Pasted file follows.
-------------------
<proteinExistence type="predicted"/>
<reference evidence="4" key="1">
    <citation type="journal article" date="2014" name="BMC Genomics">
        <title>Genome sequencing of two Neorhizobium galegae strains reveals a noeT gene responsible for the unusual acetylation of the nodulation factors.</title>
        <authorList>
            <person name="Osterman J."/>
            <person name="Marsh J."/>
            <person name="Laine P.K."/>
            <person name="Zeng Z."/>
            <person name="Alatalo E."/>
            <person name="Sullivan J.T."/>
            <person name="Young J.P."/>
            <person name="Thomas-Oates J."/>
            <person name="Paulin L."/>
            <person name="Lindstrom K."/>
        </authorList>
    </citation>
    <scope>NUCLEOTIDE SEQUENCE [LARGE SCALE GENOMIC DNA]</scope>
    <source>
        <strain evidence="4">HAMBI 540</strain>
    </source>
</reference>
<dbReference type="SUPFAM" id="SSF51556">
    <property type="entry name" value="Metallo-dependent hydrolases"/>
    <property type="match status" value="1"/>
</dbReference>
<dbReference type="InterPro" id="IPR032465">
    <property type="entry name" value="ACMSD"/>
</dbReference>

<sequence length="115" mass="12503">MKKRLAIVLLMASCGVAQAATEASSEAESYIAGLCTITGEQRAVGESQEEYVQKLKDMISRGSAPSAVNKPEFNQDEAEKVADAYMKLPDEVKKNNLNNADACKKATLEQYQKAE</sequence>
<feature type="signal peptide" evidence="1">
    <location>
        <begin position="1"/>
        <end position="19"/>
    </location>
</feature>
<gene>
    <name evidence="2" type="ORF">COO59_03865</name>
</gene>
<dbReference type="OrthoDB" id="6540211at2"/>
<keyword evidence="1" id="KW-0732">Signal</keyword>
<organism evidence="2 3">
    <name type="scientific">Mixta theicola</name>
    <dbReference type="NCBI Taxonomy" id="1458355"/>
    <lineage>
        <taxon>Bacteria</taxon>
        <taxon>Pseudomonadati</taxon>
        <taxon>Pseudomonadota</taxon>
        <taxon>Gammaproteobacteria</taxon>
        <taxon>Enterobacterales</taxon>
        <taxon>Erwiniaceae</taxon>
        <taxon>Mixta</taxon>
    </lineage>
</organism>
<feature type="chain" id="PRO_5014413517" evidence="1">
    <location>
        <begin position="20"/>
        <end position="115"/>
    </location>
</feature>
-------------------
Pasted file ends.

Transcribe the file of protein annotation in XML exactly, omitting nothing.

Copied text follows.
<proteinExistence type="predicted"/>
<reference evidence="4" key="1">
    <citation type="journal article" date="2014" name="BMC Genomics">
        <title>Genome sequencing of two Neorhizobium galegae strains reveals a noeT gene responsible for the unusual acetylation of the nodulation factors.</title>
        <authorList>
            <person name="Osterman J."/>
            <person name="Marsh J."/>
            <person name="Laine P.K."/>
            <person name="Zeng Z."/>
            <person name="Alatalo E."/>
            <person name="Sullivan J.T."/>
            <person name="Young J.P."/>
            <person name="Thomas-Oates J."/>
            <person name="Paulin L."/>
            <person name="Lindstrom K."/>
        </authorList>
    </citation>
    <scope>NUCLEOTIDE SEQUENCE [LARGE SCALE GENOMIC DNA]</scope>
    <source>
        <strain evidence="4">HAMBI 540</strain>
    </source>
</reference>
<dbReference type="SUPFAM" id="SSF51556">
    <property type="entry name" value="Metallo-dependent hydrolases"/>
    <property type="match status" value="1"/>
</dbReference>
<dbReference type="InterPro" id="IPR032465">
    <property type="entry name" value="ACMSD"/>
</dbReference>

<sequence length="115" mass="12503">MKKRLAIVLLMASCGVAQAATEASSEAESYIAGLCTITGEQRAVGESQEEYVQKLKDMISRGSAPSAVNKPEFNQDEAEKVADAYMKLPDEVKKNNLNNADACKKATLEQYQKAE</sequence>
<feature type="signal peptide" evidence="1">
    <location>
        <begin position="1"/>
        <end position="19"/>
    </location>
</feature>
<gene>
    <name evidence="2" type="ORF">COO59_03865</name>
</gene>
<dbReference type="OrthoDB" id="6540211at2"/>
<keyword evidence="1" id="KW-0732">Signal</keyword>
<organism evidence="2 3">
    <name type="scientific">Mixta theicola</name>
    <dbReference type="NCBI Taxonomy" id="1458355"/>
    <lineage>
        <taxon>Bacteria</taxon>
        <taxon>Pseudomonadati</taxon>
        <taxon>Pseudomonadota</taxon>
        <taxon>Gammaproteobacteria</taxon>
        <taxon>Enterobacterales</taxon>
        <taxon>Erwiniaceae</taxon>
        <taxon>Mixta</taxon>
    </lineage>
</organism>
<feature type="chain" id="PRO_5014413517" evidence="1">
    <location>
        <begin position="20"/>
        <end position="115"/>
    </location>
</feature>